Friday 17 September 2021

A Short Hiatus- Trying to Find a Blog/School Balance

 Hey y'all! This is just a short message to say that I'll be going on a short hiatus while I try to find a blog/school balance. With grad school just starting, I'm finding it hard to find the right time for blogging and the right time for school, so please bear with me while I find the routine that works best for me. Fear not! I'm not leaving forever, and I'll still be around to read and comment on other blog posts. I just don't have the time right now to write my own. 

Hope to see you all soon! 


Wednesday 8 September 2021

Paperback's Pondering's: My Conflicted Opinions on It Ends With Us by: Colleen Hoover

 CW: this post will discuss domestic violence

*Spoilers ahead for It Ends With Us by: Colleen Hoover* 

I decided to format my review of It Ends With Us by Colleen Hoover into more of a discussion post, rather than a strict review. This is because I had a lot of opinions on this book, many of which are probably going to become very rambly, and I thought that I could turn this review into a conversation about the representation of domestic abuse in novels and how we can perceive them. That being said, because this post will go into lengthy discussion about a book that depicts domestic abuse, I would ask that you proceed with caution. For resources, visit (Find a Canadian women's shelter near you if you're in danger). (National Action Plan on Gendered Violence in Canada).  (US-based Domestic Violence Helpline).

It Ends With Us was recommended to me by my close cousin, though she warned that it is a difficult read. I don't know much about Colleen Hoover, however I do know that she has had some problematic controversy in the passed, especially pertaining to her lack of trigger warnings in her books that deal with abuse. I felt comfortable reading this book as it was borrowed and therefore I wasn't giving any extra money to Hoover, but I would overall say to not support this author by purchasing her books directly, as I do think she could do greater work to protect her readers through trigger warnings. If you are interested in this book, consider buying second-hand or borrowing. 

It Ends With Us is about a woman named Lily who moves to Boston for a fresh start. She opens up a flower shop and aims to make a life for herself after the death of her father, who physically abused her mother. Soon after moving to Boston, Lily meets Ryle, a stoic and stubborn brain surgeon who is taken with Lily and aims to start a relationship. However, this relationship quickly turns abusive, and Lily is suddenly faced with the realization that she is exactly where her mother was. 

It is apparent to the reader from the very beginning that Ryle will become physically and emotionally abusive towards Lily. Even in the first moments he meets her, he is patronizing, creepy and obsessive. However, Lily feels comfortable to enter a relationship and she does begin to excuse his behaviour under his false promises that "it'll never happen again." Lily's situation is unfortunately all too common for many people in abusive relationships. Their partners appear charismatic, and their obsession with their victims disguised by romantic gestures and empty promises. When I first began the book, I felt frustrated with Lily because I thought she was na├»ve that she couldn't see what I saw. The signs were all there, and yet she excused them. However, I quickly realized that my negative opinions towards Lily were because I've never, thankfully been in an abusive relationship before, and so I felt I would have reacted differently. However, I've never been in that situation before, and we can never tell victims how they should've acted, as they were in extremely hard situations that they never considered they would be in. What's in the past is done, and all we can do is support victims in the present.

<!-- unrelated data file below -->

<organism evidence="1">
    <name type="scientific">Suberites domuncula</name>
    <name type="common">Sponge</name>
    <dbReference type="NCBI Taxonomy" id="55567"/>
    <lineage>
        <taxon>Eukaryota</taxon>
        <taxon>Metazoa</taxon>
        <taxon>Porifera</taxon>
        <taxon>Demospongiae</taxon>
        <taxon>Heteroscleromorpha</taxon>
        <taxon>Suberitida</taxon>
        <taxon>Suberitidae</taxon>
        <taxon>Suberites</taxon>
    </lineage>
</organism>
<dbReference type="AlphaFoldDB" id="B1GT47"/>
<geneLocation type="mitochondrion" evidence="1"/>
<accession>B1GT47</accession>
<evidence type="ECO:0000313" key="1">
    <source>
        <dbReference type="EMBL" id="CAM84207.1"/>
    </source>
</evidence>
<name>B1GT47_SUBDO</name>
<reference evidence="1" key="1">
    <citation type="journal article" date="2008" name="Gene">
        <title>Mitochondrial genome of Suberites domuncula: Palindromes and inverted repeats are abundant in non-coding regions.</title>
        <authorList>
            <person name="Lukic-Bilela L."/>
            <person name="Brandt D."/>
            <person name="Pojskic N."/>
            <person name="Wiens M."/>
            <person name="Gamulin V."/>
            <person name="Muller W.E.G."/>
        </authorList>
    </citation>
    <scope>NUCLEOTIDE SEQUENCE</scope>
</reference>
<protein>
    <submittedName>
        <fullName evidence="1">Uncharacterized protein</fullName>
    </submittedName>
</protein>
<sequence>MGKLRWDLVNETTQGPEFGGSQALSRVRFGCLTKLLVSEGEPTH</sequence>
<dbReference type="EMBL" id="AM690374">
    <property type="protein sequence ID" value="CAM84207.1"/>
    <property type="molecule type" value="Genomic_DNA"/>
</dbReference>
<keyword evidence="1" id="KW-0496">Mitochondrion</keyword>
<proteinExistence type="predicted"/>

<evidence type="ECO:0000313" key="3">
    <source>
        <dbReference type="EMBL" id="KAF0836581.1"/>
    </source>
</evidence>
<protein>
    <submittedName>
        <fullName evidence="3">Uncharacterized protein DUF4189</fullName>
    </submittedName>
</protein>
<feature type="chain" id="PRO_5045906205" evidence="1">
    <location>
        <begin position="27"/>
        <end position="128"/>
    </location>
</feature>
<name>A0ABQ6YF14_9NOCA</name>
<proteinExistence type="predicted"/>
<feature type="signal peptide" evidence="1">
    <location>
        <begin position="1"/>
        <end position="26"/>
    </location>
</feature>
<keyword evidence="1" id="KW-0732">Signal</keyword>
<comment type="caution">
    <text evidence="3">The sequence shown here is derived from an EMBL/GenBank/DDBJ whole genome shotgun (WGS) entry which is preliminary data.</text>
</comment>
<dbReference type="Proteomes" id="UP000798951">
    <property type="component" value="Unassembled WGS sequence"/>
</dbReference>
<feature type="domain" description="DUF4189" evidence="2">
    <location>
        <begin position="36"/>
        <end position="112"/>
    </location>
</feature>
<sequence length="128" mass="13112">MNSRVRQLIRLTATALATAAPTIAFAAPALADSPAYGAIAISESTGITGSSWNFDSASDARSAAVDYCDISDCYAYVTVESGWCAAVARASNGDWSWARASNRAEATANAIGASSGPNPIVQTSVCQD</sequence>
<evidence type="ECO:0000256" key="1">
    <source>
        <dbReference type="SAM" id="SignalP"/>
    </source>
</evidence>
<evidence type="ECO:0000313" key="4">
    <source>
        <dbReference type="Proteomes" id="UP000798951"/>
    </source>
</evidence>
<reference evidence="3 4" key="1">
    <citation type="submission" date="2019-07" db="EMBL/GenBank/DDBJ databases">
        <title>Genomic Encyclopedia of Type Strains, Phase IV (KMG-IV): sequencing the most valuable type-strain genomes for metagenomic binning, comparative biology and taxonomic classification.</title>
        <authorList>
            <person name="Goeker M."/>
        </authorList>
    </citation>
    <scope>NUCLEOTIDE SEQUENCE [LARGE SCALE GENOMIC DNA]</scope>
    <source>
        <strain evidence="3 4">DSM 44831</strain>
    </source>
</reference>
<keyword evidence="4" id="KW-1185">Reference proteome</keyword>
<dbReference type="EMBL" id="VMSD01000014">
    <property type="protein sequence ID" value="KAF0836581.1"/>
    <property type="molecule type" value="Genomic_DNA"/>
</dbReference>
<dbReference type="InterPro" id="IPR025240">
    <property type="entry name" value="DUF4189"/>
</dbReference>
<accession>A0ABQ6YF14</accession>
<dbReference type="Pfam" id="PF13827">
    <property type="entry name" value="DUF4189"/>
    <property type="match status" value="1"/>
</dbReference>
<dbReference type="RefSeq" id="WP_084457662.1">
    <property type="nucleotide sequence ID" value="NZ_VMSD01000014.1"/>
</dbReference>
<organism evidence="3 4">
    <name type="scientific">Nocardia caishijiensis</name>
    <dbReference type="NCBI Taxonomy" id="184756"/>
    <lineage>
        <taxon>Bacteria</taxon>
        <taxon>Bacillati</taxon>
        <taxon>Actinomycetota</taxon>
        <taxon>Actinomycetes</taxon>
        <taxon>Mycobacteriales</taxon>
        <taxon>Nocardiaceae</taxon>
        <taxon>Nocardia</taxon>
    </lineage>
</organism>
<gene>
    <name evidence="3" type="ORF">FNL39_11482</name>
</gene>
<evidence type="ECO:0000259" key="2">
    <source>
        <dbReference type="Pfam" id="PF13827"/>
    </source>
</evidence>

Lily states on multiple occasions that she never thought she would be in the same situation as her mother, and that even she judged victims of domestic abuse. She says that she wonders how they could stay with their abusers, and she is shocked that she ends up the same way. However, she comes to the realization that she has fallen in love with her abuser, because of the good times that they had together. When Lily stated that she had fallen in love with Ryle, I at first was a bit shocked, but then I realized where she was coming from. Ryle was the first person she met when she was in Boston, and he came into her life at a very difficult time. I cannot possibly judge her for the love she has for him, because she fell in love while she was extremely vulnerable. 

There is a scene in the book in which Alyssa, Ryle's sister, tells Lily that as Ryle's sister, she wants Lily to give him another chance at redemption, but as Lily's best friend, she needs Lily to get out of that relationship as soon as possible, or Alyssa will never speak to Lily again. I found this scene to be very powerful, as it shows how hard it is for Alyssa to process that her brother is an abuser. She wants to still love her brother, but she loves Lily's safety even more. I found this scene to be an interesting exploration on how family members of abusers process their feelings, and I wondered how I'd react in the same situation.